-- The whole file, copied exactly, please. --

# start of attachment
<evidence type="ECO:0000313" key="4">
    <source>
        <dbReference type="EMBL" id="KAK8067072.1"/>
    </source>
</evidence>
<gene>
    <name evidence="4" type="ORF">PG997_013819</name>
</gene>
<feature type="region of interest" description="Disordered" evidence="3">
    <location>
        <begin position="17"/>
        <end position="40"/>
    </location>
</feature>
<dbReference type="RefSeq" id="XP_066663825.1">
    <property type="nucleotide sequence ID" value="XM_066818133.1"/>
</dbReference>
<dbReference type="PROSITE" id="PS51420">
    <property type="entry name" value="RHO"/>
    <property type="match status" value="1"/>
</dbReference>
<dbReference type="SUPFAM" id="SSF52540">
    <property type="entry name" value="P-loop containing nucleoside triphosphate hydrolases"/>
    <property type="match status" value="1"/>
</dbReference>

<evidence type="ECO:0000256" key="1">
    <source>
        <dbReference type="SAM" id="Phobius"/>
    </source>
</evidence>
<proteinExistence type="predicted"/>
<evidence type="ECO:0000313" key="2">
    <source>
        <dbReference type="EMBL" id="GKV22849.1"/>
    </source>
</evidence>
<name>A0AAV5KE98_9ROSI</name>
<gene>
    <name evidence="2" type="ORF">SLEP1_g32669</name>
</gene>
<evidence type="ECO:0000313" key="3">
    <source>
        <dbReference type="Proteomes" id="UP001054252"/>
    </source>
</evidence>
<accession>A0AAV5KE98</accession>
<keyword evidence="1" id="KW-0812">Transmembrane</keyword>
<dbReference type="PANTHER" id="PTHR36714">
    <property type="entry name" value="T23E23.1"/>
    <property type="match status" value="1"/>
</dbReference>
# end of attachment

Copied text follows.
<evidence type="ECO:0000313" key="4">
    <source>
        <dbReference type="EMBL" id="KAK8067072.1"/>
    </source>
</evidence>
<gene>
    <name evidence="4" type="ORF">PG997_013819</name>
</gene>
<feature type="region of interest" description="Disordered" evidence="3">
    <location>
        <begin position="17"/>
        <end position="40"/>
    </location>
</feature>
<dbReference type="RefSeq" id="XP_066663825.1">
    <property type="nucleotide sequence ID" value="XM_066818133.1"/>
</dbReference>
<dbReference type="PROSITE" id="PS51420">
    <property type="entry name" value="RHO"/>
    <property type="match status" value="1"/>
</dbReference>
<dbReference type="SUPFAM" id="SSF52540">
    <property type="entry name" value="P-loop containing nucleoside triphosphate hydrolases"/>
    <property type="match status" value="1"/>
</dbReference>

<evidence type="ECO:0000256" key="1">
    <source>
        <dbReference type="SAM" id="Phobius"/>
    </source>
</evidence>
<proteinExistence type="predicted"/>
<evidence type="ECO:0000313" key="2">
    <source>
        <dbReference type="EMBL" id="GKV22849.1"/>
    </source>
</evidence>
<name>A0AAV5KE98_9ROSI</name>
<gene>
    <name evidence="2" type="ORF">SLEP1_g32669</name>
</gene>
<evidence type="ECO:0000313" key="3">
    <source>
        <dbReference type="Proteomes" id="UP001054252"/>
    </source>
</evidence>
<accession>A0AAV5KE98</accession>
<keyword evidence="1" id="KW-0812">Transmembrane</keyword>
<dbReference type="PANTHER" id="PTHR36714">
    <property type="entry name" value="T23E23.1"/>
    <property type="match status" value="1"/>
</dbReference>